Ransomware is defined as a type of malware (malicious software) that encrypts all the data on a PC or mobile device, blocking the data owner’s access to it. After the infection happens, the victim receives a message that tells him/her that a certain amount of money must be paid (usually in Bitcoins) in order to get the decryption key.

Usually, there is also a time limit for the ransom to be paid. There is no guarantee that if the victim pays the ransom, he/she will get the decryption key. The most reliable solution is to back up your data in at least 3 different places (for redundancy) and keep those backups up to date, so you don’t lose important progress.

When ransomware operations started to become the norm, the attackers only had one main goal, and that was to encrypt as many companies’ data as possible and then demand a ransom payment for a decryptor.

But since the beginning of 2020, the ransomware operations began conducting a new tactic – double-extortion.

Double-extortion is happening when ransomware operations are stealing unencrypted files before encrypting a network, by using this tactic the attackers aim to then threaten to publicly release the stolen files on dark web data leak sites if a ransom is not paid.

The victims are being caught between the threat of not recovering their encrypted files and the additional concerns of data breaches, government fines, and lawsuits, and often times decide to pay the ransom, therefore making the attackers stronger.

DarkTracer is a dark web security researcher that has been keeping track of data leak sites.

He followed closely thirty-four ransomware gangs and discovered that they have leaked data belonging to 2,103 organizations.

The list of ransomware gangs followed by DarkTracer contains the following groups, according to Bleeping Computer: Team Snatch, MAZE, Conti, NetWalker, DoppelPaymer, NEMTY, Nefilim, Sekhmet, Pysa, AKO, Sodinokibi (REvil), Ragnar_Locker, Suncrypt, DarkSide, CL0P, Avaddon, LockBit, Mount Locker, Egregor, Ranzy Locker, Pay2Key, Cuba, RansomEXX, Everest, Ragnarok, BABUK LOCKER, Astro Team, LV, File Leaks, Marketo, N3tw0rm, Lorenz, Noname, and XING LOCKER.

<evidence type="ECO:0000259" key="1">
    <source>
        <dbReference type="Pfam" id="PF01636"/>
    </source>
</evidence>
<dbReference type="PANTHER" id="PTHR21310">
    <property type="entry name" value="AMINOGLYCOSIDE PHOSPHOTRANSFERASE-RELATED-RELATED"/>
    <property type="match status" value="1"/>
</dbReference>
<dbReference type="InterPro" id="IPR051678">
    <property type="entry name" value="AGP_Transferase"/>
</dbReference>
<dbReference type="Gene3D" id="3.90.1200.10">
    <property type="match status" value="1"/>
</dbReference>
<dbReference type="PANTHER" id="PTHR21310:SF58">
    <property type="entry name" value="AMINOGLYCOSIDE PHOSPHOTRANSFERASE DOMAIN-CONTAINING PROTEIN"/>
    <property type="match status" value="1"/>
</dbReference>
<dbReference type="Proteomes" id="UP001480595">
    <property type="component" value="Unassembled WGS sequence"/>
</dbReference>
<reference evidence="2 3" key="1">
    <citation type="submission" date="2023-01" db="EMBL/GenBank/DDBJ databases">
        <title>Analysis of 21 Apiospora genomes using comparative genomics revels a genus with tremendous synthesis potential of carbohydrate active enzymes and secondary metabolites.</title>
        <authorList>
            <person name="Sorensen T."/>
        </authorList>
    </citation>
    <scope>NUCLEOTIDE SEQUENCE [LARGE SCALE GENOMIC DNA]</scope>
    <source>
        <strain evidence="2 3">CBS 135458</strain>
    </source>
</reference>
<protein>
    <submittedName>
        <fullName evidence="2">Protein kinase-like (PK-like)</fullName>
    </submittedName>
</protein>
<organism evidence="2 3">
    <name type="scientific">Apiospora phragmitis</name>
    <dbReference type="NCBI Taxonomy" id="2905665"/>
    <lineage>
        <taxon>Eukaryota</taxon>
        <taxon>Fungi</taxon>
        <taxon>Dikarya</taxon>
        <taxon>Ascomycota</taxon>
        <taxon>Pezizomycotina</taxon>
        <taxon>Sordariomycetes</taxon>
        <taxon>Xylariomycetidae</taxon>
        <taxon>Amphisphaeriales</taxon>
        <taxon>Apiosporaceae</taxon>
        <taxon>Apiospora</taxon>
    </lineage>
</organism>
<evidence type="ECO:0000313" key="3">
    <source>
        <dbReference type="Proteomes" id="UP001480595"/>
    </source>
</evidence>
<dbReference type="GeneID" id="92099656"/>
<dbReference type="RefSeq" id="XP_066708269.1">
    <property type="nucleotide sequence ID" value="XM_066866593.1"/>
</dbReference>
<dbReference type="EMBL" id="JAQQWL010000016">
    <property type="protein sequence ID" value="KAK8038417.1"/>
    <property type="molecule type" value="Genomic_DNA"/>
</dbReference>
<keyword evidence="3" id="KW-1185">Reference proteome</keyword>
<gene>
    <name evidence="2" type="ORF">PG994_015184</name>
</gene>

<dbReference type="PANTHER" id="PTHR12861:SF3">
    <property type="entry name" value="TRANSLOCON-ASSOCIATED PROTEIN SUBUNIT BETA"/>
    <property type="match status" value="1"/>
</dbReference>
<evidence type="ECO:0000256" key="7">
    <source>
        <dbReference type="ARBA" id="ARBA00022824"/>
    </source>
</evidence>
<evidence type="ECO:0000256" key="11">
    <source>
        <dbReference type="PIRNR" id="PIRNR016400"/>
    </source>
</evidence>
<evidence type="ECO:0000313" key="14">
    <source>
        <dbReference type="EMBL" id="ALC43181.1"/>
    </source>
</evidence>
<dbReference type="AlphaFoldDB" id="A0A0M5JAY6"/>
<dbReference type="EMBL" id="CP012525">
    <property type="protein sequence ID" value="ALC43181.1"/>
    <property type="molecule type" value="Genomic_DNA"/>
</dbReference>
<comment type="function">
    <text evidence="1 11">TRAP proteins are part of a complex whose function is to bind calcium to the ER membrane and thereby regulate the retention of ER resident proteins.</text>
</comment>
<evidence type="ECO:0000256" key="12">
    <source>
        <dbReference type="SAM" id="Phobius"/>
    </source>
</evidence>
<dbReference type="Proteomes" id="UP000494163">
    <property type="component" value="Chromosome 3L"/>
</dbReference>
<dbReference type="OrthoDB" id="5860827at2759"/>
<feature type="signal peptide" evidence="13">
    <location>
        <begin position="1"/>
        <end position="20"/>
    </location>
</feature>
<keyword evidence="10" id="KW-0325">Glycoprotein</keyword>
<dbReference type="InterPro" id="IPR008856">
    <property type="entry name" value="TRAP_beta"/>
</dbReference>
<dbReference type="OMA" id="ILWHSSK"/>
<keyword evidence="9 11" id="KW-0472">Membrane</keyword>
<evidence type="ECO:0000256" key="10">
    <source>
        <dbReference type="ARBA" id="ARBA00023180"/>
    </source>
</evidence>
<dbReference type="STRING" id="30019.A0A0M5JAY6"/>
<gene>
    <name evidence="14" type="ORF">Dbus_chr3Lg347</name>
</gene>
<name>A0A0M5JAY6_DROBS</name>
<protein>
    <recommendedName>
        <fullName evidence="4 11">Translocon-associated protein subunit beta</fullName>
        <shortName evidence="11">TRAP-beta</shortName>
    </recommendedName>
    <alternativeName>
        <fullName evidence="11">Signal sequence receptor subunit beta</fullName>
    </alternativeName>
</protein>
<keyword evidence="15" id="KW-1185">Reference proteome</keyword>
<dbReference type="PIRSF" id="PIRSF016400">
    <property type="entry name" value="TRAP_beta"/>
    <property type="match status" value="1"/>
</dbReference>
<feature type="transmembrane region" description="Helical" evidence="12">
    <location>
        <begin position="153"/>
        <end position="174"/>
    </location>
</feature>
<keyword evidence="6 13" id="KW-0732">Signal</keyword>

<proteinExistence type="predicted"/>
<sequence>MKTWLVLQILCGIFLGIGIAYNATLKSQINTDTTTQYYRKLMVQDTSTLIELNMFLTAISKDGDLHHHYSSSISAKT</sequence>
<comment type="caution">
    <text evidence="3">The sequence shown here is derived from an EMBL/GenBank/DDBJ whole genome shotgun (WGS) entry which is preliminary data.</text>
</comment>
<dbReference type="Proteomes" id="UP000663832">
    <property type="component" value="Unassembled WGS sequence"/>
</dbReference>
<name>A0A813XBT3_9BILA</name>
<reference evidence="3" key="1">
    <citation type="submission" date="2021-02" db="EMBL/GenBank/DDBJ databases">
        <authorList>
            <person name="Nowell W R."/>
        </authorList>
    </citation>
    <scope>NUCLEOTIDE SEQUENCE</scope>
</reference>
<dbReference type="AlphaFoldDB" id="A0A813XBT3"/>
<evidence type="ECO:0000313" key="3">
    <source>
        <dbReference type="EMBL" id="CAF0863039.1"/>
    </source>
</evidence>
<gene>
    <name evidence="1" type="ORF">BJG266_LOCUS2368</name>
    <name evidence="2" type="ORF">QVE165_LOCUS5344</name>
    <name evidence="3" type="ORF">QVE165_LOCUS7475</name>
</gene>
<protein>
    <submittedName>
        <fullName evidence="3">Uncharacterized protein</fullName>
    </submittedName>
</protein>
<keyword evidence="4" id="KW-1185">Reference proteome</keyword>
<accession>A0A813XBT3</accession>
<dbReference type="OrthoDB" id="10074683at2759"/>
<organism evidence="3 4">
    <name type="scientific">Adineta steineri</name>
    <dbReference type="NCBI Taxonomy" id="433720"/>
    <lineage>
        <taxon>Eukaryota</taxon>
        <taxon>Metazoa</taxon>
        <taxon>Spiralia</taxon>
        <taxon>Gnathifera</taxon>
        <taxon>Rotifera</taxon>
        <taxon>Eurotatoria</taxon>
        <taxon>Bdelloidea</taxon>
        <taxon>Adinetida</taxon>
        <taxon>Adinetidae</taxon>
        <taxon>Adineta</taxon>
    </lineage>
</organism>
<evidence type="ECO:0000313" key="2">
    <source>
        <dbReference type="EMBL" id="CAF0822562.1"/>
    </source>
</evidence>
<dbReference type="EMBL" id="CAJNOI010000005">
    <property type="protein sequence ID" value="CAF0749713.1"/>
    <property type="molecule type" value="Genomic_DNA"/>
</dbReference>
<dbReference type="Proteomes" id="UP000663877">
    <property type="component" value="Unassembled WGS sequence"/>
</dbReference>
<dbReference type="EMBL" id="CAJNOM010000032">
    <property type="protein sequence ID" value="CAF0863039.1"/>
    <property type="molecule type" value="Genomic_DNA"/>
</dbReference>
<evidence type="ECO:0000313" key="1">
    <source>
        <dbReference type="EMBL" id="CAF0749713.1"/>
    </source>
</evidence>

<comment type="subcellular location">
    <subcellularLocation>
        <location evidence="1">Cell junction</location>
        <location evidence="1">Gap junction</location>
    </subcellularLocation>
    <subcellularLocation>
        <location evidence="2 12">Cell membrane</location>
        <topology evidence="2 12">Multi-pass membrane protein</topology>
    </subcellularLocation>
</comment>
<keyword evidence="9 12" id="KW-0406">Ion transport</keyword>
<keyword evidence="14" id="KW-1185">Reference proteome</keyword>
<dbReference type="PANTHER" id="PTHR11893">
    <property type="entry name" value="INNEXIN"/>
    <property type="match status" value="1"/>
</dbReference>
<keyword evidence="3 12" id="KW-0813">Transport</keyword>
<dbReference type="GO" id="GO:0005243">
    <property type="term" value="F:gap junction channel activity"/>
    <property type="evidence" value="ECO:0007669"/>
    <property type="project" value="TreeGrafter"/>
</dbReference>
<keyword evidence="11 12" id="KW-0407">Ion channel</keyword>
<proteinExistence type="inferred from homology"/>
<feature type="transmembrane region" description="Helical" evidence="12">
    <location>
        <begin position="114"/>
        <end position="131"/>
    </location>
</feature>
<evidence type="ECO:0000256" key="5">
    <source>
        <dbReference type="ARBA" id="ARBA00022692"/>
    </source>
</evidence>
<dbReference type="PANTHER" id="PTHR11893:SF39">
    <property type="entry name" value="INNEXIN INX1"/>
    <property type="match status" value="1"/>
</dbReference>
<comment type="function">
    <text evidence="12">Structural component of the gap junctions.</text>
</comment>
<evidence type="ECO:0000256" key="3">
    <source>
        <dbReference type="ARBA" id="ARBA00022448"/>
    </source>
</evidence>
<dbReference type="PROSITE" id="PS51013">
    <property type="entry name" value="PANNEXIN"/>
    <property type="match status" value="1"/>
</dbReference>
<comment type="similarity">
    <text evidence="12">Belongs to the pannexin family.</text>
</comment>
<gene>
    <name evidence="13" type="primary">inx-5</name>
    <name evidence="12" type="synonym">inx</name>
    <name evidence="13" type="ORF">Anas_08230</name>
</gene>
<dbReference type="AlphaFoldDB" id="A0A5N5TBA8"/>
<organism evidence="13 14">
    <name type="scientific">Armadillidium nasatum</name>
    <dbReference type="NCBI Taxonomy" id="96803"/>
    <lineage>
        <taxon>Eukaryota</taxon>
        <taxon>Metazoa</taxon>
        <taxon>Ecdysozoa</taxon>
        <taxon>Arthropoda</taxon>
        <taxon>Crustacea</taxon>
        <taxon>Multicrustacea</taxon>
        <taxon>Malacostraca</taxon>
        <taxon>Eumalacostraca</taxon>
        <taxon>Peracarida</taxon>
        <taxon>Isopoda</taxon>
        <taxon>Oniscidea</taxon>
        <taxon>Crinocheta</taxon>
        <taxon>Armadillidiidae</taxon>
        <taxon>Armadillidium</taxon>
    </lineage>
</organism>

Out of the thirty-four operations, the top five active ones are

  • Conti (338 leaks);
  • Sodinokibi/REvil (222 leaks);
  • DoppelPaymer (200 leaks);
  • Avaddon (123 leaks);
  • Pysa (103 leaks).



Even if some of the listed ransomware gangs are no longer in operation, such as NetWalker, Sekhmet, Egregor, Maze, Team Snatch, or have rebranded to a new name, such as NEMTY and AKO, the data-extortion industry is becoming a significant money-maker for ransomware gangs.

Even if it may seem like a good idea to pay a certain ransom in order to prevent a data leak, there is no guarantee that the data in question won’t be released or sold to other threat actors, therefore, you should keep in mind that if your data is stolen, you should treat it as a data breach and be transparent about it to those who are affected, whilst informing the authorities, if that is an option as well.

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The analysis in question gives us some insight into the capabilities of the ransomware gangs and puts into perspective a situation that is only getting more complicated and harder to handle from a cybersecurity standpoint.

These Free Ransomware Decryption Tools Are Your Key to Freedom [Updated 2023]

Ransomware-as-a-Service (RaaS) – The Rising Threat to Cybersecurity

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